Hearing management

Updated 14 December 2017

Marissa - the ninth month

This is my last report for the year - thanks for walking this road towards hearing with me. See you in the New Year.

The latest development is that Carina adjusted the sound levels on my hearing aids, to block out certain sounds – most of which hearing people would not even notice.

These include ceiling fans and air conditioners, which made a constant loud and irritating sound. Hearing people seldom have this problem, because their brains are programmed to block out this type of constant drone. That the hearing aids can firstly make me hear this sound and, secondly, be adjusted to block it out, goes to show exactly how finely they can be tuned in.

Initially my own voice was also very loud, until Carina adjusted the hearing aids downwards. Then they were too soft again – I like hearing my own voice and the sound of my breathing.

The sounds around me are still wonderful – and I still get the WOW-feeling every now and then. The first time Carina adjusted the hearing aids, the noises sounded reasonably low-key, but when I went outside, the different sounds hit me like an oncoming train. Cars hooting and screeching past, people talking and laughing and shouting and lots of other noises. I can remember thinking, "Wow, these are sounds and I can hear them!"

Switching my 'ears' off
And I am in the privileged position that if the noise gets too much, I can switch my 'ears' off. Hearing people cannot do that – they simply have to live with it.

I had to decide whether I wanted to tone down background noises, such as in shopping centres, where I find everything a bit overwhelming. I usually switch off my hearing aids then, because the constant barrage of noise gives me headaches, but, on the other hand, it is so wonderful to be able to hear it all and to be a part of it. The noise makes me feel that I belong to the atmosphere of excitement – I no longer feel cut off from what's going on around me.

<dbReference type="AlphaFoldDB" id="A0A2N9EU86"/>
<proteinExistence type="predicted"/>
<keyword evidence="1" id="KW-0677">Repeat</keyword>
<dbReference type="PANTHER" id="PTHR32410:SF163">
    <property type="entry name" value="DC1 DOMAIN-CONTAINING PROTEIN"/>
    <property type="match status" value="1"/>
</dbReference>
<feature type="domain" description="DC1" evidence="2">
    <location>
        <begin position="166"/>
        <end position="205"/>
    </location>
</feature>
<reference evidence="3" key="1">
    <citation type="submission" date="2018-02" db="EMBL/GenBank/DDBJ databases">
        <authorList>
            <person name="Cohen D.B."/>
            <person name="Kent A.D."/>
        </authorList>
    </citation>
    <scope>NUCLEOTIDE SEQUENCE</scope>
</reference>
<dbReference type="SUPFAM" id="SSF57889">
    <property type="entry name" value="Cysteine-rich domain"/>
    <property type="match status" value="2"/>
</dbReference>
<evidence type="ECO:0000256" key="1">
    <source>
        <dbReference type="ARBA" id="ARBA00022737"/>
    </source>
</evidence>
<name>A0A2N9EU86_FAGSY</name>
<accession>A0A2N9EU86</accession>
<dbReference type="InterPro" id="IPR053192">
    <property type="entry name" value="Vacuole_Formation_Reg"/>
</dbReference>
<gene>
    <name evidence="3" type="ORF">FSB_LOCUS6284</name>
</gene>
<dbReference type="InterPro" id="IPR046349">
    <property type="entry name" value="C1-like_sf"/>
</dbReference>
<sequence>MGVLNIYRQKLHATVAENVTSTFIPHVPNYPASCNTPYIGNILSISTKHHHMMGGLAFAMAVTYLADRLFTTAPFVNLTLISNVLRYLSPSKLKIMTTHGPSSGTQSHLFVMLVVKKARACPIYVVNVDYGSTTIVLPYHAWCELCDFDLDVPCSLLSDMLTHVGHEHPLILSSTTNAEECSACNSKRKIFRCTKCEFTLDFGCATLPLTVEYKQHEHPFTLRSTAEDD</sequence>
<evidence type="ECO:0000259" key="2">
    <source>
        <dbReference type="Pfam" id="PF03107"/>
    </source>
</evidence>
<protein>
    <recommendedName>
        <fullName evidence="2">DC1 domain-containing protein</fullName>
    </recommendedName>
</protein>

Previously I used to just see peoples' mouths moving and see them moving around with trolleys. Now I can hear all the different sounds, even though my brain can't necessarily identify them all. But I'm getting better at spotting things, identifying sounds and linking them to specific things.

Voices and my hearing aids
My boyfriend has a very soft and low-toned voice, which falls in the low-frequency scale. I wanted Carina to adjust the hearing aids, so that I could hear the sound of his voice – but sometimes he talks very loudly and his voice is far too loud for my poor ears. My mom also has a loud voice and my own sounds fairly low to me – a bit like a man's voice, in fact. I think it is because my vocal cords got so little exercise for so many years.

Marjan, who is my speech therapist, is now busy with exams and is then going on leave, so the speech therapy has come to an end for the year. I really miss the weekly sessions, because it encouraged me to talk and to practise every single day. There are many people who encourage and support me every day. I really appreciate it, but also sometimes feel pressurised by them to make more progress. I've learnt to take things as they come, because I really would like to speak clearly and well. I do believe that will still happen. But I have to admit that every now and then a certain trepidation comes over me if so much pressure is applied.